How is your ‘Personal Wellbeing’? How happy are you? How worthwhile do you feel your life is? These are more complex and valid questions than you make think, and some scientists and researchers are investigating the subject.
With the passing of the year 2000 and its none-existent bug, having safely embarked upon the next 1000, scientists started looking at us as a species and wondering how we were likely to cope with the vast technological changes we were now undergoing, and would continue to in the future. Now, for the first time in human existence, over half the world’s population live in towns and cities, and the world is ‘interconnected’as never before. Are we as humans designed to cope with this situation? Is it genuinely good or bad for us? Studies of our ‘Mental Capacity and Wellbeing’ were commissioned in the early 2000s, and continue to monitor our collective progress.
You might think that in our country there was every reason to be cheerful. We’re the seventh richest nation in the world, in the top ten least corrupt, our education system is top twenty , and we have a temperate (if rain prone) climate, not often given to extremes of weather. And yet… the mental health statistics are not so encouraging. 1 in 6 of us experience anxiety and depression, and between 4 and 10% will exhibit general mental ill-health symptoms. These things are now regarded as important, as is finding what it is in modern life that causes such affecting stress and strain.
There have been various responses to these studies. One of them is that now a ‘Happiness Index’ of the UK population as a whole is produced each year by the Office for National Statistics ( ONS ). Another has been for local authorities to take some responsibility for wellbeing. It is thought that if we feel our lives are worthwhile we’ll work better ( and then our productivity will go up – a kind of modern ‘holy grail’ ) ; we’ll also live together better in our communities.
The real breakthrough in this search for health and ‘wellbeing’ came about when local councils combined with health authorities. The popular outcome of this is supposed to be when hospitals collaborate with local councils to provide care for the elderly. But there are much wider implications. Medical advisers and academics have come up with a simple plan for us to keep mentally and physically fit in order to be able to flourish in the modern world. These include: connecting with people around you ; being active; giving to others, both for the good it does and for the good feeling you get; and practising ‘mindfulness’.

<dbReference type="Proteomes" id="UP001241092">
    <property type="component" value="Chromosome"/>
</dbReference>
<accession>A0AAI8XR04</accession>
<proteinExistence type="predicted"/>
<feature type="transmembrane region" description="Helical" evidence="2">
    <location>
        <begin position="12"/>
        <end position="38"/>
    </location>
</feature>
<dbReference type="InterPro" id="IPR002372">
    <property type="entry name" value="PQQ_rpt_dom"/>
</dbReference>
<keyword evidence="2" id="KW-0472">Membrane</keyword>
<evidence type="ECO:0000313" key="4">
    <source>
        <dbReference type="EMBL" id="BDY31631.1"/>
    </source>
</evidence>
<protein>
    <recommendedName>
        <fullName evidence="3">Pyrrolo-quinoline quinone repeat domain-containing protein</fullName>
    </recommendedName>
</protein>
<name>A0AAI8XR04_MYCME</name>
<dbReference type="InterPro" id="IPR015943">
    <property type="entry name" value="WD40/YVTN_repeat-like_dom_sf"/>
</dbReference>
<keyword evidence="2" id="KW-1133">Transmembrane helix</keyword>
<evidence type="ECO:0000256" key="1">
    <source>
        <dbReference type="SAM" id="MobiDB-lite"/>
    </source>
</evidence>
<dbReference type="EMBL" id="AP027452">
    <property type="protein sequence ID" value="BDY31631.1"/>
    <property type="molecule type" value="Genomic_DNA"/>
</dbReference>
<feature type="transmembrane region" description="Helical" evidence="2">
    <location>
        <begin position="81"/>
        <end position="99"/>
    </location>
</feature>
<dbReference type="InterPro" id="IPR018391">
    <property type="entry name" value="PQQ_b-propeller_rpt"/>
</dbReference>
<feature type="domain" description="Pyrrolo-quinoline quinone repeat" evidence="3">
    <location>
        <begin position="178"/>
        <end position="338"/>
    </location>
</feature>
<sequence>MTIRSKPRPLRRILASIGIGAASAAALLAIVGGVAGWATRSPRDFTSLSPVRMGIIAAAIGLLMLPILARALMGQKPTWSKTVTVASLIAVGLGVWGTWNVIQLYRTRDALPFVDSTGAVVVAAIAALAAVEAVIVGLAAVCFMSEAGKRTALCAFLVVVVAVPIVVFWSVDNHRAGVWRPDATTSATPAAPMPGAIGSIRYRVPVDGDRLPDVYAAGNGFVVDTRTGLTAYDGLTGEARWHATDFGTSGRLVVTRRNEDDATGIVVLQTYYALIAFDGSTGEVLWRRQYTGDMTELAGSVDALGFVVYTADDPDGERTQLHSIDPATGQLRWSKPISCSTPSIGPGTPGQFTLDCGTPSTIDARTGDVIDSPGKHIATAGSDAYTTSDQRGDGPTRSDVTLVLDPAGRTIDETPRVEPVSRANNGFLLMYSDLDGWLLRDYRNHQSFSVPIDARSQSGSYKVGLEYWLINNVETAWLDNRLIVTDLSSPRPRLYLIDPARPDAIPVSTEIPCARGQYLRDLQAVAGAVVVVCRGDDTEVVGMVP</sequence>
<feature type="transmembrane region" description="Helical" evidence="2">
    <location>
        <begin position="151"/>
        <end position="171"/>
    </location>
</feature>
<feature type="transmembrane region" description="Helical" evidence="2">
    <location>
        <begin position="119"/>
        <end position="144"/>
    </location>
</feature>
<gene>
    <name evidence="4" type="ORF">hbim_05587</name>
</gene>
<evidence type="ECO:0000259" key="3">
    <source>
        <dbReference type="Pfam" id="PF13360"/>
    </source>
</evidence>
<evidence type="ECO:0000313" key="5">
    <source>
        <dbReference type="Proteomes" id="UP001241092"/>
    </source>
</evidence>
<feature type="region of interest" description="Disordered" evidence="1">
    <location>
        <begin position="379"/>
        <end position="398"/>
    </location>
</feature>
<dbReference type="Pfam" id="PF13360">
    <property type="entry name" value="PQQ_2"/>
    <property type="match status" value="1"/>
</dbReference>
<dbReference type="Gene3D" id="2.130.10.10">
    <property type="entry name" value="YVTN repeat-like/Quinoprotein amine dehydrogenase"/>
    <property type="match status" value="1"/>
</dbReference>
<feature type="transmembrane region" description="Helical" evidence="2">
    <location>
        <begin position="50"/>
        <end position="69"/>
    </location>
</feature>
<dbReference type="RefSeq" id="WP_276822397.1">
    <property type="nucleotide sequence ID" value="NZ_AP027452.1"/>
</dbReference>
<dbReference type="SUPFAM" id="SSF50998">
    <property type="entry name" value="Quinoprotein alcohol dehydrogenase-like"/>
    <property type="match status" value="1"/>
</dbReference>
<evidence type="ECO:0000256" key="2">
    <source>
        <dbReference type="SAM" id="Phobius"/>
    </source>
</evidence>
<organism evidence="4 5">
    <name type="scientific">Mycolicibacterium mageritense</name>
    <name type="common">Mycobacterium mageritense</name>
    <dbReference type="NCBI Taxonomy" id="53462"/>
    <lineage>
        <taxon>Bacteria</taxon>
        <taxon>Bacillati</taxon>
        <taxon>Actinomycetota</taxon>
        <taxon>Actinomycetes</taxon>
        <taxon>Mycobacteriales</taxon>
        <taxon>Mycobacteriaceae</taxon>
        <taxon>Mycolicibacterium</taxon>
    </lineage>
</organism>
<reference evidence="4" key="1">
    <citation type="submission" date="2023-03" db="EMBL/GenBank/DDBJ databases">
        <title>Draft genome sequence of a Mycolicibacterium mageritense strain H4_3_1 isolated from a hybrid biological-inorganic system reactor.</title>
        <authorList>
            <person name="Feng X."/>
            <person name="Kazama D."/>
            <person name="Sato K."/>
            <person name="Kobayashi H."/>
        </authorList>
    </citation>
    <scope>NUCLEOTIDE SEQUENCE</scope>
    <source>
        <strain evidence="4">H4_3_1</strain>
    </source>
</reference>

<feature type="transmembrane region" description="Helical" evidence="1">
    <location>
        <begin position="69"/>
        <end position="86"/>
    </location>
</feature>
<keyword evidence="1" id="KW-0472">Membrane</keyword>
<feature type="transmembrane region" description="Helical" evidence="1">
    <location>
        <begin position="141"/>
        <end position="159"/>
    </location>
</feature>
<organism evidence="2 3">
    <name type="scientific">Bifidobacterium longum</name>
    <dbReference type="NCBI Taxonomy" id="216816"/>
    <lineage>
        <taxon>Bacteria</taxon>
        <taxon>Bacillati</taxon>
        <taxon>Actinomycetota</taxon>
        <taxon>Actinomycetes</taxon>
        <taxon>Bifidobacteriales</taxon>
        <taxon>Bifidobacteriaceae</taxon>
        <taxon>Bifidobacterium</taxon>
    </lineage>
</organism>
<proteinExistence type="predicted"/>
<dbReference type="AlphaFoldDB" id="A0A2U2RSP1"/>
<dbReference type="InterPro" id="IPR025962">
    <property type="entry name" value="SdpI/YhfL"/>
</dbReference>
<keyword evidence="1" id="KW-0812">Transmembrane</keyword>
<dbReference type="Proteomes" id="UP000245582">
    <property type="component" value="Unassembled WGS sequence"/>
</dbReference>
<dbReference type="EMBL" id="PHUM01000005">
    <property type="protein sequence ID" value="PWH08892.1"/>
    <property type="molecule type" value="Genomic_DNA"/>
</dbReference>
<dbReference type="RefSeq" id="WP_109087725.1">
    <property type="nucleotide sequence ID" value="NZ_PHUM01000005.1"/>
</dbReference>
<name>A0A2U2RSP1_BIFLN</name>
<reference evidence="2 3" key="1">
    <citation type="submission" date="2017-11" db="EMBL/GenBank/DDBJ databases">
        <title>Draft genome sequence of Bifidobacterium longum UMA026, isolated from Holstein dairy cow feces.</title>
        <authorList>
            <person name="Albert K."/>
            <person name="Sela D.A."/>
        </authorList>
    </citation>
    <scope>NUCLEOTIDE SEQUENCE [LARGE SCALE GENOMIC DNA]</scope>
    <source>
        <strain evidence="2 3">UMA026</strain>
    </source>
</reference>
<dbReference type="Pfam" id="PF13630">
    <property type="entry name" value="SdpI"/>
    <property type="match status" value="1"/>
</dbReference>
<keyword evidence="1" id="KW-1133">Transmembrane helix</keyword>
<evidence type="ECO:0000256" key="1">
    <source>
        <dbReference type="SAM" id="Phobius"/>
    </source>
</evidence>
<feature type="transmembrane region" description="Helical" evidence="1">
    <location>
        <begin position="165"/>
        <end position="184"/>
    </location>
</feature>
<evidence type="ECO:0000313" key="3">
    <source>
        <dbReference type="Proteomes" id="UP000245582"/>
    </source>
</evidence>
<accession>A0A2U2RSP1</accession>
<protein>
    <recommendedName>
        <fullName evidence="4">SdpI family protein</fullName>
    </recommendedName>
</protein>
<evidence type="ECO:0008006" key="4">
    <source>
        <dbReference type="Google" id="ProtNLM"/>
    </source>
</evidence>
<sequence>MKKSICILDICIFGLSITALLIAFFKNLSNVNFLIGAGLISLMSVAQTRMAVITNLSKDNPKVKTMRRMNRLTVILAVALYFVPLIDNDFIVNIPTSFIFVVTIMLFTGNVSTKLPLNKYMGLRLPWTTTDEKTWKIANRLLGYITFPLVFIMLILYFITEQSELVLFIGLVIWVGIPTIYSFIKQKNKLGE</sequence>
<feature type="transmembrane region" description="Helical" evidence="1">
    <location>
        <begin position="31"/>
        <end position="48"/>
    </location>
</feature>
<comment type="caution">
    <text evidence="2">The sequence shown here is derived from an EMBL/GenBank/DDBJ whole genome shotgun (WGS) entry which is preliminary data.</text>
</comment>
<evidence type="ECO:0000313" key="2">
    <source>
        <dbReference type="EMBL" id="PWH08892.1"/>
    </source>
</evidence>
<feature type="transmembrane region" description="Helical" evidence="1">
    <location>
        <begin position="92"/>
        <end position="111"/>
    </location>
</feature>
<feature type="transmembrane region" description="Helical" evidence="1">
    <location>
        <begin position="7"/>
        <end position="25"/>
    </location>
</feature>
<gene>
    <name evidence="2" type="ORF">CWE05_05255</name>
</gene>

Finally, it is worth remembering that perhaps one of the most important things you can do to keep yourself happy and involved with life is to maintain the learning habit. Just like you are now, with Oxford Open Learning!
I'm semi-retired after a successful and much enjoyed career in education. Funnily enough, my last job was as a tutor for OOL. I taught on courses providing professional training for school support staff, as well as A level English Literature and English Literature GCSE. I've had an interesting career, in schools, colleges, adult education, the Arts and a few other bits and bobs. At one stage I was also a local authority inspector. Now I'm a school governor, and am enjoying watching my young grandchildren go through their own first experiences of school. Through these articles I hope to keep you up to date with different aspects of education news – and also to keep you interested!